CENTRO INTERNAZIONALE STUDI CONTAINERS
ANNO XXXVIII - Numero MAGGIO 2020
SWITCH TO ELECTRONIC BILLS OF LADING COULD SAVE SHIPPING
BILLIONS EVERY YEAR
The container shipping industry could save itself up to $4bn a
year if half of all bills of lading (B/Ls) were dealt with
digitally, according to the Digital Container Shipping Association
The DCSA is using the coronavirus pandemic to accelerate its
mission to introduce electronic B/Ls to the shipping industry.
CEO Thomas Bagge told The Loadstar yesterday the association's
financial modelling had concluded that container shipping could save
$4bn a year with just a 50% adoption rate of eB/Ls.
Based on the air freight industry's penetration rate of eAWBs -
now at 68% after a decade-long push - the DCSA claimed: "If we
start standardising eBLs now, we believe a 50% adoption rate is
feasible by 2030."
Since the onset of the pandemic, which has forced the office
staff of almost every carrier to work from home and presented huge
difficulties in obtaining and presenting paper B/Ls, increasing
numbers of carriers have resorted to issuing eB/Ls only.
Meanwhile, with airfreight capacity slashed globally after the
widespread cancellation of passenger flights, remaining space is
taken up largely by urgent medical shipments, and carriers have been
unable to send B/Ls around the world where consignees and forwarders
need to present them to ports and customs authorities before cargo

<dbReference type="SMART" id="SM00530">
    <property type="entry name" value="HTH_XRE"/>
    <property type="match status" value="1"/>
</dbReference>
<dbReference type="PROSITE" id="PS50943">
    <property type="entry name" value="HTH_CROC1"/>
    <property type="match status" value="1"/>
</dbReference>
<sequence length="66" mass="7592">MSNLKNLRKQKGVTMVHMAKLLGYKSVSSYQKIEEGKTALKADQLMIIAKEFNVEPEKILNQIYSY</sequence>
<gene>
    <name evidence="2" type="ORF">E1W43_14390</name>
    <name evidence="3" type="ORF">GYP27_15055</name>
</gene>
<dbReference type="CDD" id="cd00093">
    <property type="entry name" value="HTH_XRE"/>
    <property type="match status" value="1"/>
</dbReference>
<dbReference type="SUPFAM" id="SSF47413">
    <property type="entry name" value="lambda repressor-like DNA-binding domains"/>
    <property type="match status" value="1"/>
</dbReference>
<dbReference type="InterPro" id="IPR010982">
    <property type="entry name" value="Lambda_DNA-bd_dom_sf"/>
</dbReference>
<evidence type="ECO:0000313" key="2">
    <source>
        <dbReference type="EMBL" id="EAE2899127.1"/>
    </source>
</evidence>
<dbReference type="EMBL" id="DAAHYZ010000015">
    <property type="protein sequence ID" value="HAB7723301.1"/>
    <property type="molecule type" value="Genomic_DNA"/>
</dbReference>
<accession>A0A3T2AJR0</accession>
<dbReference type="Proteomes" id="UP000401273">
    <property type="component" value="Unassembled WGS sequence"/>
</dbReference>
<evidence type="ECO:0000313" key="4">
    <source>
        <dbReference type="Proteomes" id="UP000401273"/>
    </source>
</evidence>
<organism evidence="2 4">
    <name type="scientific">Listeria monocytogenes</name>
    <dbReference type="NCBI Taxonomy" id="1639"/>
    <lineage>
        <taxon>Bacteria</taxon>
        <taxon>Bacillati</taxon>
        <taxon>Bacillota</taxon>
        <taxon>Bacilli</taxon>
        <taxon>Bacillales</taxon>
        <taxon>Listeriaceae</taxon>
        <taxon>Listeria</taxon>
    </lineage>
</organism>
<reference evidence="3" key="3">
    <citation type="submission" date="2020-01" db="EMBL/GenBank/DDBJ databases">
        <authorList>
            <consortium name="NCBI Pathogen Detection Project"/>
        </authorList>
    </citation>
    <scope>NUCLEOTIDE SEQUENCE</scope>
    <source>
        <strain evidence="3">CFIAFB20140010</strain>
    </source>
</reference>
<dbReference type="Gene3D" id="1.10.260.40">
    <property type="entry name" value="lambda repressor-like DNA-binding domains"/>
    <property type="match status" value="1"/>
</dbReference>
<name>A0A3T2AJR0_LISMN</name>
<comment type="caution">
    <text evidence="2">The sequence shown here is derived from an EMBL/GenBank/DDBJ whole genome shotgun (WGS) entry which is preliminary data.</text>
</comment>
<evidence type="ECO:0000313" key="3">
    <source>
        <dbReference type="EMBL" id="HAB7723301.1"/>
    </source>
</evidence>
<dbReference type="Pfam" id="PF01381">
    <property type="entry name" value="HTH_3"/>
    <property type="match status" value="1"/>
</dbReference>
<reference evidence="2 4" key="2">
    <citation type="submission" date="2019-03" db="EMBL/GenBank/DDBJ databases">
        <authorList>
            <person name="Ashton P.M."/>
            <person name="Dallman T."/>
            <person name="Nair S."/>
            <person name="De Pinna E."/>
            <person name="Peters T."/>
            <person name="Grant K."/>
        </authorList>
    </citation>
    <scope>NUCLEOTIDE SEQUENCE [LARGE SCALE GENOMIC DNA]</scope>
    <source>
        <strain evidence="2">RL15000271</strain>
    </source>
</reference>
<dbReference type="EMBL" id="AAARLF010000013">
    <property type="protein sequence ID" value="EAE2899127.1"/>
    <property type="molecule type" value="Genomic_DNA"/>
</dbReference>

can be released.
"The Covid-19 situation is bringing the core strengths of a
standardised eB/L to the fore. Cargo in ports cannot be gated out
because of paper that is stuck elsewhere due to airfreight delays,"
explained André Simha, global chief digital and innovation
officer for MSC and DCSA chairman.
For example, he said, in late March, shortly after the UK
government had brought in lockdown regulations, Evergreen UK sent
out a customer advisory which said: "It will not be possible to
issue export original bills of lading at London, and we will stop
issuing paper invoices while these measures are in force."
The line urged customers to instead consider registering for
However, the absence of a physical B/L could leave shipper
ownership of goods vulnerable.
One forwarder said: "Some carriers are saying they will
only do telex release or waybills. Either way, the consequence is
that title of goods cannot be maintained by the shipper, so it's
significant from an ownership and control perspective."
Mr Bagge said he hoped the DCSA would publish an initial
document on eB/Ls "later this year", and revealed he had
sought advice from IATA on how to manage the process.
"Tt would be crazy not to seek their advice, given the
experience they've had, and they stressed two key points: firstly,
involve the authorities as early as possible - we have been speaking
to the World Customs Organisation and the EC, and will pick up with
the US authorities when allows.
"Secondly, the B/L is only one document. Part of the
challenge with introducing eB/Ls is that there is broader issue of
other paper documents - import and export declarations, DG
certificates and so on..."
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